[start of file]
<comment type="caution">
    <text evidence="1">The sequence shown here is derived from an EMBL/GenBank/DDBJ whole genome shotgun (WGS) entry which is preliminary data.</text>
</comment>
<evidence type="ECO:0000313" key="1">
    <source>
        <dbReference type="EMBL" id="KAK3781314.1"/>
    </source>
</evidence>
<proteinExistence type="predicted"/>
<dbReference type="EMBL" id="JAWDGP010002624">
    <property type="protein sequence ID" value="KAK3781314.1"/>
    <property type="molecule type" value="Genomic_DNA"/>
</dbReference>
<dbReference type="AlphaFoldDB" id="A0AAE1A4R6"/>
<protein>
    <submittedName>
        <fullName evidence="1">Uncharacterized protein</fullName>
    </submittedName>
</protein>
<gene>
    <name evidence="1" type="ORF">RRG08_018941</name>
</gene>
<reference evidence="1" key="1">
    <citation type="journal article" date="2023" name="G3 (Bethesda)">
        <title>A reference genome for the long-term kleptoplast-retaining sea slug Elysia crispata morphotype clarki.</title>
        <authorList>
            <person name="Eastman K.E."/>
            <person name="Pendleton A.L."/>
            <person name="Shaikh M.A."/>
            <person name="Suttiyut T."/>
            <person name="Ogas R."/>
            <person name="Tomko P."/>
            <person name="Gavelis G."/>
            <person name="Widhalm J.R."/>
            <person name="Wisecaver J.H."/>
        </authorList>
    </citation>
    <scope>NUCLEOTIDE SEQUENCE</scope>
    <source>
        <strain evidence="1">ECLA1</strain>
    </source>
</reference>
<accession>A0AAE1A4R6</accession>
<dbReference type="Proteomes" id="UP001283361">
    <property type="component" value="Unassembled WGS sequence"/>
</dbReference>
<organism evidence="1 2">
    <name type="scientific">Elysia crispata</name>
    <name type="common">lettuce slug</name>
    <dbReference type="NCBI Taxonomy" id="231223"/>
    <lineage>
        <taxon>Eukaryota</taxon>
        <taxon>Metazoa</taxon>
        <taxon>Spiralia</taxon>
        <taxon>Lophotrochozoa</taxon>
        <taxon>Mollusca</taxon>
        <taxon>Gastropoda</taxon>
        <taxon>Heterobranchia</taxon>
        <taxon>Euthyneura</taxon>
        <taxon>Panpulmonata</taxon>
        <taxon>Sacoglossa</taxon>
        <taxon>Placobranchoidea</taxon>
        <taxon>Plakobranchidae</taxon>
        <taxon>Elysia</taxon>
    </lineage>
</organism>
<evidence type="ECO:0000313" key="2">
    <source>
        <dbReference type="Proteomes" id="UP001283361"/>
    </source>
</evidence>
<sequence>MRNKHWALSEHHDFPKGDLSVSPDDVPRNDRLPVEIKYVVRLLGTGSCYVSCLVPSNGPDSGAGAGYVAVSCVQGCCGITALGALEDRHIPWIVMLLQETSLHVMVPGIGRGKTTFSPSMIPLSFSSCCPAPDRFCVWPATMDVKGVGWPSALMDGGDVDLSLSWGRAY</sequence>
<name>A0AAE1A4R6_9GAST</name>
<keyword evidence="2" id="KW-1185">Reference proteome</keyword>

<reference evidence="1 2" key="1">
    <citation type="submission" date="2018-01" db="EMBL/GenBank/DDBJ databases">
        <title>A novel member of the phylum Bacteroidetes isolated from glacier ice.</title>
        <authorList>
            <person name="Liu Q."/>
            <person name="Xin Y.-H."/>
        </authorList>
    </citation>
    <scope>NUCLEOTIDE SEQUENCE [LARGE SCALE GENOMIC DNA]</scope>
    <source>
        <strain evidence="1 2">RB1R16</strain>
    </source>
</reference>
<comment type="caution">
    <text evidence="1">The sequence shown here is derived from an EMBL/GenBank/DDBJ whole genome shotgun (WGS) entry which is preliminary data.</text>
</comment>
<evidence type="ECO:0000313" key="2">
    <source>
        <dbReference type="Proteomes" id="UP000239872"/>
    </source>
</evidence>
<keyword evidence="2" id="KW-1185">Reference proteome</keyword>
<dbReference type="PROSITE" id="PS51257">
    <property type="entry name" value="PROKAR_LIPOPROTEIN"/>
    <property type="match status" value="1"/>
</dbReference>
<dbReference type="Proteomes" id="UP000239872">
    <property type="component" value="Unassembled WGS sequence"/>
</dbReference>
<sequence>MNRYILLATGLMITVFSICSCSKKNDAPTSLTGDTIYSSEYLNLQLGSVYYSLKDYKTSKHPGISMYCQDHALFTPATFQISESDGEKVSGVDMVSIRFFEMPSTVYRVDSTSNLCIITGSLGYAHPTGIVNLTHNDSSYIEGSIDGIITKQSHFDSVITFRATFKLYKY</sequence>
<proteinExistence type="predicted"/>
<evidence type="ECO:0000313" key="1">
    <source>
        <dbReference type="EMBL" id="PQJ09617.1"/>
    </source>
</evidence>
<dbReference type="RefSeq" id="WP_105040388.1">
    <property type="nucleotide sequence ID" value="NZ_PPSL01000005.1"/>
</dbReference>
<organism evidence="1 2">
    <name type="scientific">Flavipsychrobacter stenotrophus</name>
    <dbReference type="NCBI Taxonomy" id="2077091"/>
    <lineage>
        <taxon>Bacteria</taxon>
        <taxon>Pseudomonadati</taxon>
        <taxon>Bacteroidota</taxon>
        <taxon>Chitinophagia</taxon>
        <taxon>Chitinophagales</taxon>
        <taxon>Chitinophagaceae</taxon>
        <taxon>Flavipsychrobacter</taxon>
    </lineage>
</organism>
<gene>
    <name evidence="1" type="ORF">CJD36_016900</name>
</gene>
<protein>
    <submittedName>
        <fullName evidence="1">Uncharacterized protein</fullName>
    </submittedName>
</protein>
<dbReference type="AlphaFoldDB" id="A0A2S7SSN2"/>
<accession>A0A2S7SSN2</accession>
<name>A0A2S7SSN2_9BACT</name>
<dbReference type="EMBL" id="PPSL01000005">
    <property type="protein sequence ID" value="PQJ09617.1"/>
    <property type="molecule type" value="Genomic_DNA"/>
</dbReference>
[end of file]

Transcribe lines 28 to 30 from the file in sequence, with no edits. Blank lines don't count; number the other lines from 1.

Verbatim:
            <person name="Pendleton A.L."/>
            <person name="Shaikh M.A."/>
            <person name="Suttiyut T."/>